SUMMER POLICY UPDATES
Summer is my favorite season in Alabama, and I hope you’re out swimming, paddling, fishing, and enjoying your favorite waterways. Now that our staff has been vaccinated, we’re resuming some in-person meetings and activities, and I’m glad to be meeting more and more of you outside of the Zoom boxes! I am truly excited by the work we’re accomplishing together.
The legislative session earlier this year was busy, virtual, and mostly benign–from an environmental perspective. I’ve included a recap of environmental bills below. We are optimistic to hear more discussion in the legislature about issues affecting our waters, and we will continue to push for stronger protections for all of our rivers and sensible policies to responsibly manage our water resources.
To successfully #DefendRivers, we must do it together.
– Jack West, Policy & Advocacy Director
STATE LEGISLATIVE & POLICY UPDATES:
LEGAL CHALLENGE OF BIOSOLID AND BYPRODUCT SLUDGE REGULATIONS
Together with our partners at Southern Environmental Law Center and Black Warrior Riverkeeper, we recently filed our brief challenging the regulations adopted by the Alabama Environmental Management Commission that govern the spreading of byproduct waste sludges on agricultural land as a “beneficial” soil amendment. The land application of waste sludges from wastewater treatment plants, poultry processing facilities, and byproducts from industrial and manufacturing processes continues to plague Alabama’s lands and waters. Contaminated runoff from these waste sludges threatens nearby creeks and streams, and the staggering stenches from these materials continues to afflict communities around the state.
Our coalition of communities concerned about waste sludges is growing, and our board member, Julie Lay, is spearheading this effort. Please click here to join the coalition.
If you want to learn more about this issue, please take a moment to watch SOILED, the Southern Exposure film we produced last summer.
HYDROPOWER RELICENSING OF HARRIS DAM ON TALLAPOOSA RIVER
This is an eventful year in the relicensing of Alabama Power’s Harris Dam on the Tallapoosa River. Numerous scientific studies have documented the negative impacts this hydroelectric project has on fishes and macroinvertebrates. Many local community members and recreationists along the river would like to see the dam operated in a way that does not harm the river and restores a more natural flow pattern. Last month, we filed comments on the relicensing activities with the Federal Energy Regulatory Commission (FERC). Alabama Power recently filed its Preliminary Licensing Proposal that lays out how the utility proposes to operate the dam over its next license term. The comment period on this proposal is open until September 24. We attended a community meeting at Southern Union Community College in Wadley this past week with concerned residents to discuss the utility’s proposal.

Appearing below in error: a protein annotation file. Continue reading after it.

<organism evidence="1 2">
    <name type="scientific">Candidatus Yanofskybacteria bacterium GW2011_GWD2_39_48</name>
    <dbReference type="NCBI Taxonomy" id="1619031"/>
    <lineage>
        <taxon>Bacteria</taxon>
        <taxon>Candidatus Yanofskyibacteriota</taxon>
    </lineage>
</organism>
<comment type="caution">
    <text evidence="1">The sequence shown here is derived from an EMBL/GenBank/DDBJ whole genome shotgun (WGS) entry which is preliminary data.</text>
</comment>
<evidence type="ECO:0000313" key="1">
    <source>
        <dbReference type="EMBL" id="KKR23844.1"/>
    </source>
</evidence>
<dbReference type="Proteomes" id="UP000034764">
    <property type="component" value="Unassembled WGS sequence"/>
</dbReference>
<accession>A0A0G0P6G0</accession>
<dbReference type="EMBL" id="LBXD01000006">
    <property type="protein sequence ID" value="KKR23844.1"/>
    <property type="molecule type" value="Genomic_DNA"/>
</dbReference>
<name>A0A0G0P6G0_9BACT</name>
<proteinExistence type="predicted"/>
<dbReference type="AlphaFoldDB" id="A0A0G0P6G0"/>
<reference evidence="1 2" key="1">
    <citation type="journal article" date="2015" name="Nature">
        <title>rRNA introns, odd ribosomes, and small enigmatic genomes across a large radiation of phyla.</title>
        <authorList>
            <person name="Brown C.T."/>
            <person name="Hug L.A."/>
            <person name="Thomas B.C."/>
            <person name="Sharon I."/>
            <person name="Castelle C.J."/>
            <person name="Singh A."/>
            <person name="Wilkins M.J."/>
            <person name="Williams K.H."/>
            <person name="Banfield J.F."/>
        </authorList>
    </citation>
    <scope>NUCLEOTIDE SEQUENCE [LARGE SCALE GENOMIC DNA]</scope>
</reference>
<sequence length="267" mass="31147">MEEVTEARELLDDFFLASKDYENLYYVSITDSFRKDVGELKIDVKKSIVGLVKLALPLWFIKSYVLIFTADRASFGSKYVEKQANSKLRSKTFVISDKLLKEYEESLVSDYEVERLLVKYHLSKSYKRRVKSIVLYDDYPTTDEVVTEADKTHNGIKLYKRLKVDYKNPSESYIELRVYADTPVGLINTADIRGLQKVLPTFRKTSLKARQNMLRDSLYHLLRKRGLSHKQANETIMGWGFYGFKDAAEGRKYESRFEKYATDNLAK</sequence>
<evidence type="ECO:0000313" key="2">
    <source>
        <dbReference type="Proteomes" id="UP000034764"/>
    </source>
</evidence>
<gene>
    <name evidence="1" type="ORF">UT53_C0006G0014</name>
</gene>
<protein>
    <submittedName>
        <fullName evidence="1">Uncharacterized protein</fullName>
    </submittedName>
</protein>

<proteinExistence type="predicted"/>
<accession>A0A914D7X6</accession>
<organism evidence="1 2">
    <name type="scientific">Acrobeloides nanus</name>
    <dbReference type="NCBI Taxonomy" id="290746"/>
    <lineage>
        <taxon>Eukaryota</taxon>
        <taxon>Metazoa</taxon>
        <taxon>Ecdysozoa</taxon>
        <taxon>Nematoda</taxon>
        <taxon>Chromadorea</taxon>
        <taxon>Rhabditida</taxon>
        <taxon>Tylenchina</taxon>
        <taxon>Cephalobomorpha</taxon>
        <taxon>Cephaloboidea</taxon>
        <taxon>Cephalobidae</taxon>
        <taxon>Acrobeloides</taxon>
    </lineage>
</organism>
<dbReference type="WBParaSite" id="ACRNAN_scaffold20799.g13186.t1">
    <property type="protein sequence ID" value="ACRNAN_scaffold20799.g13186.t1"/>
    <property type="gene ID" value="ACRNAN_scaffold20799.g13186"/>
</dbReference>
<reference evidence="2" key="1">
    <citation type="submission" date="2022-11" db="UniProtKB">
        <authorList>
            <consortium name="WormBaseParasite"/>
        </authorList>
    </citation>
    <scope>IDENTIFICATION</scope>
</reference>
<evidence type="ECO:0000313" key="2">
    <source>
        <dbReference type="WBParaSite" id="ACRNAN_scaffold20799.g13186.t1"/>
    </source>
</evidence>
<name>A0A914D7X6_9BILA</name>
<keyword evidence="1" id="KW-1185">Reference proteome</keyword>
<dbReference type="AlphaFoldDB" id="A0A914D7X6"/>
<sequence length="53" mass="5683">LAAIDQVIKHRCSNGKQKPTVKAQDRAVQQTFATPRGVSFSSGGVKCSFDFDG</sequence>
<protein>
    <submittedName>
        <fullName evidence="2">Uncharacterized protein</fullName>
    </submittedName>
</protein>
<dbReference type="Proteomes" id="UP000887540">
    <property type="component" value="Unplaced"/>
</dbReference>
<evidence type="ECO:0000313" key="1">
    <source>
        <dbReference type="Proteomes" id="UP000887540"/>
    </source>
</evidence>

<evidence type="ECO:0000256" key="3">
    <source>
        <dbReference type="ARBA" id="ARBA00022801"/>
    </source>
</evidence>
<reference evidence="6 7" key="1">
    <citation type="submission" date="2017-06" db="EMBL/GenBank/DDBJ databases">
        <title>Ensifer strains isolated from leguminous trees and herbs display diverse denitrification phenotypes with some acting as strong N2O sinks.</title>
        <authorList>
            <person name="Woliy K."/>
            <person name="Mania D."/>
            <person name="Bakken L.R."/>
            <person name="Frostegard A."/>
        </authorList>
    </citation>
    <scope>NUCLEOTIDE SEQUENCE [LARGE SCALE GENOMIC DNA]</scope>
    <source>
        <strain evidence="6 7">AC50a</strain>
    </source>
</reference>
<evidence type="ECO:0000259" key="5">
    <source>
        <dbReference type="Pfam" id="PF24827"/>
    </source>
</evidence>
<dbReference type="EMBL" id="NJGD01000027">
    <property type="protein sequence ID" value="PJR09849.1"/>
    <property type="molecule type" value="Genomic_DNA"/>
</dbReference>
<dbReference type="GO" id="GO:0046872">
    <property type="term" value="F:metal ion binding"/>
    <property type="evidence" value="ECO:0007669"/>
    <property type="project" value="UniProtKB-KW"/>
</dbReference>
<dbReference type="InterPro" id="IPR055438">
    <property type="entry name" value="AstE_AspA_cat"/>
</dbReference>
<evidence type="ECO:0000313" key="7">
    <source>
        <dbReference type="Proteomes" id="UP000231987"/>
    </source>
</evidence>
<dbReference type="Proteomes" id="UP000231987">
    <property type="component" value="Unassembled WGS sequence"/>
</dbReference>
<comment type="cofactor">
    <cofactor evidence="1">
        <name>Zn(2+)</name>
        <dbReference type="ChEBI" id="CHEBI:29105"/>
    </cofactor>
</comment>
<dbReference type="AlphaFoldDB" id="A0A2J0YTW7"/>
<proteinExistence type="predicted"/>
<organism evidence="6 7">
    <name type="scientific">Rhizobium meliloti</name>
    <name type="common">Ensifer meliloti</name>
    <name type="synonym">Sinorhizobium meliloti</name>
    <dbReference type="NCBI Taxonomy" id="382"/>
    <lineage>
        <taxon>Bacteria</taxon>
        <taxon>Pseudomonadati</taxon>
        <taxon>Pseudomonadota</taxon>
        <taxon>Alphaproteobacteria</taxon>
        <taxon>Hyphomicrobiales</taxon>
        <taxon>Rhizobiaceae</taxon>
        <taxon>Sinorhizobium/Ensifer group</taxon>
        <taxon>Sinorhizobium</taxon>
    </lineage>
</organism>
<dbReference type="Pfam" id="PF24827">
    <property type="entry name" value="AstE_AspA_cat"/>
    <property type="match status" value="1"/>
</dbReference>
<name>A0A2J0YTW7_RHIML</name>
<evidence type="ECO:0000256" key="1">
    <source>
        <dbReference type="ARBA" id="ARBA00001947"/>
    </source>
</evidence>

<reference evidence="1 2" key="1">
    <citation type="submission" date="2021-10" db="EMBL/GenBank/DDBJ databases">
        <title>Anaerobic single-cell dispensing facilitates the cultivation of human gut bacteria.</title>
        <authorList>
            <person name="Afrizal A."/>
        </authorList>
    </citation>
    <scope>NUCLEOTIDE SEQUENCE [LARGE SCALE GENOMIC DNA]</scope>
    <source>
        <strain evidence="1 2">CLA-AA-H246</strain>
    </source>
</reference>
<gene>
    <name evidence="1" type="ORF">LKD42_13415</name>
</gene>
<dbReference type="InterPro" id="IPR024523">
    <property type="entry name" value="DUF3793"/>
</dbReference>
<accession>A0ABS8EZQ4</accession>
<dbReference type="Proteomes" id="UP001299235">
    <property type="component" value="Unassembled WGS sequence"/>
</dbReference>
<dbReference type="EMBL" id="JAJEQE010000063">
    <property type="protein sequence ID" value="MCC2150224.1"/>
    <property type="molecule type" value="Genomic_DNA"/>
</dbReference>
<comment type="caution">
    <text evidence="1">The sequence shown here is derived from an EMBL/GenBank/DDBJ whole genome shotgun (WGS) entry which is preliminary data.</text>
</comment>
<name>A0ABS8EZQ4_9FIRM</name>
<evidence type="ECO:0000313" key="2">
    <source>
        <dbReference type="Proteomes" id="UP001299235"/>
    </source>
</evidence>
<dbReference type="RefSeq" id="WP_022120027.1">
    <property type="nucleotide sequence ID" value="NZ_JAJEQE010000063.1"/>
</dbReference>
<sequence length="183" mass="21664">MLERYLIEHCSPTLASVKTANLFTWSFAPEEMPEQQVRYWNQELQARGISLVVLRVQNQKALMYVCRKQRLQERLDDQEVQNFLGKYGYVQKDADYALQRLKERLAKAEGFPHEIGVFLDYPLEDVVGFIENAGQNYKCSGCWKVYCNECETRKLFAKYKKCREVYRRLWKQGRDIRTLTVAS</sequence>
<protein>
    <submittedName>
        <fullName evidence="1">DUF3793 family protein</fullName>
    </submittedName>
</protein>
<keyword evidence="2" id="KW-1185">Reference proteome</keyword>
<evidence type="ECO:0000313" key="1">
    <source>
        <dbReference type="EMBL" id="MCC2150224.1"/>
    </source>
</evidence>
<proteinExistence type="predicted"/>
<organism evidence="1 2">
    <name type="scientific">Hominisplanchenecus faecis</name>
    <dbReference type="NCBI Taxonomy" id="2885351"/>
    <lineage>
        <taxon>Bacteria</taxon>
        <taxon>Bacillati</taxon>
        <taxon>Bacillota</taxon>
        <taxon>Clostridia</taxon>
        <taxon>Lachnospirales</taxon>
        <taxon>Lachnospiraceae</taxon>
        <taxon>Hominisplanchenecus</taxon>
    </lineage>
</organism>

Stay tuned for a Southern Exposure film this fall examining the once-in-a-generation opportunity to participate in this hydropower relicensing process!
COOSA RIVER HYDROPOWER RELICENSING
After our successful legal challenge in 2018 of the license conditions for Alabama Power’s hydroelectric dams on the Coosa River, the Federal Energy Regulatory Commission (FERC) was required to re-do much of its environmental analysis. The draft Supplemental Environmental Impact Statement produced by FERC for the Coosa Project was noticed and issued last month, and the public comment period runs until August 16.
IMPLEMENTATION OF NEW LOW-INCOME HOUSEHOLD WATER ASSISTANCE PROGRAM
Due to the pandemic and economic downturn last year, many low-income water customers were disconnected from access to clean water for an inability to pay bills. Some are still struggling to pay past bills and have their water service reconnected. Along with many of our partner organizations, we urged the governor last year to issue a moratorium on water shut-offs. At the end of 2020, in response to the wave of utility shut-offs, Congress appropriated funds to assist low-income households with water and wastewater bills and created the new Low Income Household Water Assistance Program. The program is currently not permanently funded and advocates are working to make it more permanent. In Alabama, this federal program will be administered by the Alabama Department of Economic and Community Affairs (ADECA), and we have been organizing concerned partners to submit comments to ADECA about how the program should be implemented in our state to ensure an efficient delivery of funds to people struggling to maintain access to clean water. Click here to read the letter we sent with our partners to ADECA.
To view the state’s draft model plan for implementation of this assistance program and to make comments, click here. Please note the short turnaround time. Comments are due July 28.